Justice, Culture and Tradition

Institute for Advanced Study: 2-4 June 2008

Via Jacob T. Levy, a conference on Walzer at the IAS in Princeton:

To recognize Michael Walzer’s contributions to the ethical and political philosophy of the twentieth century, a conference titled Justice, Culture and Tradition will take place June 2-4, 2008 at the Institute for Advanced Study (IAS), Princeton, New Jersey.

The Conference will consider the following questions:
How should liberalism treat cultures, cultural diversity and cultural identities?
How should the just society distribute resources and the goods social life produces?
When is waging war justified? What is the meaning of national self-defense and how is it related to self-defense in the domestic realm?
Is an international system constituted from fully sovereign states justified, or should the international society be federalized?

The political philosophy of the 20th century intensely explored the themes raised by these questions; however, a conception of the inter-relations among the issues they raise is still under-developed. A penetrating discussion of Walzer’s philosophy will allow us to fill this gap.

Michael Walzer will attend and comment on the papers presented. The conference is organized by Professor Yitzhak Benbaji of Bar-Ilan University and Shalom Hartman Institute.

All sessions are free and open to the public, and seating is on a first come, first served basis. Please RSVP for each session by contacting Danielle Candy (212-838-4120, ext. 259).


All sessions take place at Wolfensohn Hall, IAS, Princeton New Jersey. Conference abstracts are available here.

Monday, 2 June

9:45am – 10:00am: Greeting Session
IAS Director Peter Goddard and Conference Organizer Yitzhak Benbaji (Bar-Ilan University)

10:00am – 12:15pm “Distributive Justice”
Thomas Scanlon (Harvard University)
Michael J. Sandel (Harvard University)
Commentator: Amy Gutmann (University of Pennsylvania)
Chair: Joan W.Scott (IAS)

2:00pm – 3:00pm: “The Interpretive View of Ethics”
Georgia Warnke (University of California)
Commentator: Susan Neiman (Einstein Forum)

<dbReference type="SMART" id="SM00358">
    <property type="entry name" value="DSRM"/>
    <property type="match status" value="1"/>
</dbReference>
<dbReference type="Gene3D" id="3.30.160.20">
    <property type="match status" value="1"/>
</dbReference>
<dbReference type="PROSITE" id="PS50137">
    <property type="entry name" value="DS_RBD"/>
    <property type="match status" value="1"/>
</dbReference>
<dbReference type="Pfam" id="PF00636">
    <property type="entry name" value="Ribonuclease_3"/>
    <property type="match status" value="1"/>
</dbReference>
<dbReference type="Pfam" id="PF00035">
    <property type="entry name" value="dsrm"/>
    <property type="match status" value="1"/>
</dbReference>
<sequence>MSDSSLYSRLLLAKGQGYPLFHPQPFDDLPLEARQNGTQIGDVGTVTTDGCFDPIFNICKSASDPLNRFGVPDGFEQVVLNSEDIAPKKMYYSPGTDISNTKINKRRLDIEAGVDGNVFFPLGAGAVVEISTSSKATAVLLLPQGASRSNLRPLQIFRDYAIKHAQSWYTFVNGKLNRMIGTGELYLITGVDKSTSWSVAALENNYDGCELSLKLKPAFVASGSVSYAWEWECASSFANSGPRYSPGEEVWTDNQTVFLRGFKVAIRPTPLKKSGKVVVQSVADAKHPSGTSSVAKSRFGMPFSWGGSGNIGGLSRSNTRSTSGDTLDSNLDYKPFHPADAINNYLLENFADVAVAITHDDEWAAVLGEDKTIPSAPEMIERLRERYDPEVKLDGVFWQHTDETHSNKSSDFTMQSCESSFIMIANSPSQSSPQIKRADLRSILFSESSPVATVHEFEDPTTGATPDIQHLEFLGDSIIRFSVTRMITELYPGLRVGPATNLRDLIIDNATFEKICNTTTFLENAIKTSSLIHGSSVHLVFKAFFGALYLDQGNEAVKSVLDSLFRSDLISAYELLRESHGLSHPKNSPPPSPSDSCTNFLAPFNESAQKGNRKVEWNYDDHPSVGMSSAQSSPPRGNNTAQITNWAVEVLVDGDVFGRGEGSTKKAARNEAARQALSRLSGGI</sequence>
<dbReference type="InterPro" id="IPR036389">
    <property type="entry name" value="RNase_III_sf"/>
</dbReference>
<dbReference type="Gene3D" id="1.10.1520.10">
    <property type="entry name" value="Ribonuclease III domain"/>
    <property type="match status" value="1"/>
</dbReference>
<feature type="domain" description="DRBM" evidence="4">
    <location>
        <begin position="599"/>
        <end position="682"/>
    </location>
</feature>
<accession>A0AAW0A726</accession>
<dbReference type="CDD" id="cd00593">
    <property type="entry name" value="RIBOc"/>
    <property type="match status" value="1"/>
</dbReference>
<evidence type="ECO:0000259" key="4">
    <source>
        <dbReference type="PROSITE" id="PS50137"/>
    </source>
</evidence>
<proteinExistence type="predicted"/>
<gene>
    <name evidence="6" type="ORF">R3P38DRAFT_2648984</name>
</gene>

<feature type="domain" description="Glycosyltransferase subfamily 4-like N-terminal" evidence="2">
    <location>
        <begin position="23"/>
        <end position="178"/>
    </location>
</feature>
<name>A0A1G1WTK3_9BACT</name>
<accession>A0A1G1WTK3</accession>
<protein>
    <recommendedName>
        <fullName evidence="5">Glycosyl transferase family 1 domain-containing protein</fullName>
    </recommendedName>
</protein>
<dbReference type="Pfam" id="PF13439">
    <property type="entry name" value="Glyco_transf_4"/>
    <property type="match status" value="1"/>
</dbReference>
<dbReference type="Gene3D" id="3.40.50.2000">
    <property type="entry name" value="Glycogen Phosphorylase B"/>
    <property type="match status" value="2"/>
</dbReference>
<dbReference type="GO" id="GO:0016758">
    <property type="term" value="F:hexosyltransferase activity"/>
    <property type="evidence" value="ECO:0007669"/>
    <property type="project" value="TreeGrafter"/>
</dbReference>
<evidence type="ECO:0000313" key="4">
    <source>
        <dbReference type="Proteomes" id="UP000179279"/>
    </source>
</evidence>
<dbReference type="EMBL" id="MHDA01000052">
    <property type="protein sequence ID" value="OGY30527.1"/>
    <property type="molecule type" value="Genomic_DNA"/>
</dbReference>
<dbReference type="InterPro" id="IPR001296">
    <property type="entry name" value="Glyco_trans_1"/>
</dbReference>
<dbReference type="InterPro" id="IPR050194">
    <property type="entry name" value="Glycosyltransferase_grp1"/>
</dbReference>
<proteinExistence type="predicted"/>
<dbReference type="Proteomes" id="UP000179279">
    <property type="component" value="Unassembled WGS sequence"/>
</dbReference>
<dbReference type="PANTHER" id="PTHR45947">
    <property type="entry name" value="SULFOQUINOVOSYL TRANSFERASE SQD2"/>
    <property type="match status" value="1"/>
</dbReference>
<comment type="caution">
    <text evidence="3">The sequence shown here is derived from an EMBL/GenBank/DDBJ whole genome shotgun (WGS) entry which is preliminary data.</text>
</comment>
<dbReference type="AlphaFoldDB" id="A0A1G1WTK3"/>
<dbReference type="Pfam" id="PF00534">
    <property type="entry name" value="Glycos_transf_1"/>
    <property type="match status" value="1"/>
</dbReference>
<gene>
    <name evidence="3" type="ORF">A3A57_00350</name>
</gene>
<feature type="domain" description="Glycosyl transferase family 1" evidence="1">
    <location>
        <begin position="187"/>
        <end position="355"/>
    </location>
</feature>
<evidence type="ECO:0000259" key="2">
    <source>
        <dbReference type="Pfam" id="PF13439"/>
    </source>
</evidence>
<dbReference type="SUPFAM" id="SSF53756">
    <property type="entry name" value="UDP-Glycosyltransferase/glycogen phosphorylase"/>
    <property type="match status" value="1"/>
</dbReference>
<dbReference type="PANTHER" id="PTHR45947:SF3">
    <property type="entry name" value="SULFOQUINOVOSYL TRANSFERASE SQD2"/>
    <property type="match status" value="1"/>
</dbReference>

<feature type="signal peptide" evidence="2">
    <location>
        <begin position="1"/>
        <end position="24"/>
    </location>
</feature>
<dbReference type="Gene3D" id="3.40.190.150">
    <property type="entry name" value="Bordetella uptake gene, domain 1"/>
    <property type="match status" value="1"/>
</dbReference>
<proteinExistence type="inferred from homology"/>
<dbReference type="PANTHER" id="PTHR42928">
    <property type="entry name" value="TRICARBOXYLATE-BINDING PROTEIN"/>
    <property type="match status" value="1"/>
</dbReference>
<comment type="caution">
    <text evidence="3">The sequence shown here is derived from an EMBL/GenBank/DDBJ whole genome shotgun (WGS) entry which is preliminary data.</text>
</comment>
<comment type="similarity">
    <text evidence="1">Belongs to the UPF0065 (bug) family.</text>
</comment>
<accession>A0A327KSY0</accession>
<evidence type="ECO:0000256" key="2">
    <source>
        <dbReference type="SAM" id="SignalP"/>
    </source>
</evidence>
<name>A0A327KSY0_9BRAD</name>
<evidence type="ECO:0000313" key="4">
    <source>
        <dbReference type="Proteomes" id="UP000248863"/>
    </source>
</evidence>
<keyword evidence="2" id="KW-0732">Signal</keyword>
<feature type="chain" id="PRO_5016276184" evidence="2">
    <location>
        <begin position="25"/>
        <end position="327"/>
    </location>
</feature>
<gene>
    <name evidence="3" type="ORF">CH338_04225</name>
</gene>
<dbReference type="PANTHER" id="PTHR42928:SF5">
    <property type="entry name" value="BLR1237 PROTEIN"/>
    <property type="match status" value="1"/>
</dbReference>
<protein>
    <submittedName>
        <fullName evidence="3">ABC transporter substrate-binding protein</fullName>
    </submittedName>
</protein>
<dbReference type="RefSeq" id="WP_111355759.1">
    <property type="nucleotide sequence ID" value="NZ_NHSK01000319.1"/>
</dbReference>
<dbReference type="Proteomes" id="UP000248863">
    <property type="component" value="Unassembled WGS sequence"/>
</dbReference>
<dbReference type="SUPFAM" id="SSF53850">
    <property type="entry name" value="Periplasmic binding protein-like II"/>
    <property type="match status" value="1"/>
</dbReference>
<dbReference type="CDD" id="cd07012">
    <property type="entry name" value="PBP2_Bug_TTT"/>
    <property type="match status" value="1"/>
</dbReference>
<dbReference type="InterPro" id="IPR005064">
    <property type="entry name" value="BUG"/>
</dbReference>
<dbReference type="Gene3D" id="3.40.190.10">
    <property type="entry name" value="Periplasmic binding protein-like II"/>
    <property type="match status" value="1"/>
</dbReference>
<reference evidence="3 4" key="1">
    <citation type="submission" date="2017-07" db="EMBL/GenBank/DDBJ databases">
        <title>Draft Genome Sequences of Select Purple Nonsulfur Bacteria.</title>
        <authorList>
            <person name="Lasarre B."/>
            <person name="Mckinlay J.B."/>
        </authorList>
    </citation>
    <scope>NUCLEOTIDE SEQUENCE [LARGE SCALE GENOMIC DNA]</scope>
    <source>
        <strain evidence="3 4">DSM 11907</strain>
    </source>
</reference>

Chair: Harry Frankfurt (Princeton University)

3:30pm – 6:00pm: Round Table: “The Practice of Social Criticism”
Mitchell Cohen (CUNY Baruch College)
Martin Peretz (The New Republic)
Menachem Lorberbaum (Tel Aviv University)
Axel Honneth (Institut fur Sozialforschung)
Chair: Ian Shapiro (Yale University)

Tuesday, 3 June

10:00am – 12:15pm: “Multiculturalism, Civil Society, and the Politics of Recognition”
Jacob T. Levy (McGill University)
Will Kymlicka (Queen’s University)
Commentator: Charles Taylor (McGill University)

2:00pm – 5:00pm: Round Table: “The Just War Theory – Moral and Legal Perspectives”
Yitzhak Benbaji (Bar-Ilan University)
Jeff McMahan (Rutgers University)
Brian Orend (University of Waterloo)
Commentator: Noam J. Zohar (Bar-Ilan University)
Michael Doyle (Columbia University)
Haim Shapira (Bar-Ilan University)
Chair: Joel Rosenthal (Carnegie Council)

Wednesday, 4 June

10:00am – 12:15pm: “Tradition, Radicalism and Solidarity”
Avishai Margalit (Institute for Advanced Study)
George Kateb (Princeton University)
Commentator: Moshe Halbertal (The Hebrew University of Jerusalem)
Chair: Yaffa Zilbershats (Bar-Il University)

2:00pm – 4:00pm: “The Moral Standing of States”
Ruth Gavison (The Hebrew University)
Charles R. Beitz (Princeton University)
Commentator: Nancy L. Rosenblum (Harvard University)
Chair: Jacob T. Levy (McGill University)

4:30pm – 6:30pm: Round Table: “The Jewish Political Tradition”
Leon Wieseltier (The New Republic)
David Novak (University of Toronto)
Pierre Birnbaum (Columbia University Institute for Israel and Jewish Studies)
Chair: Noam J. Zohar (Bar-Ilan University)

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About Simon Cabulea May

Simon Cabulea May is Assistant Professor of Philosophy at Florida State University. He received his PhD from Stanford University. His present research project generally concerns conflicts of moral convictions in public deliberation.
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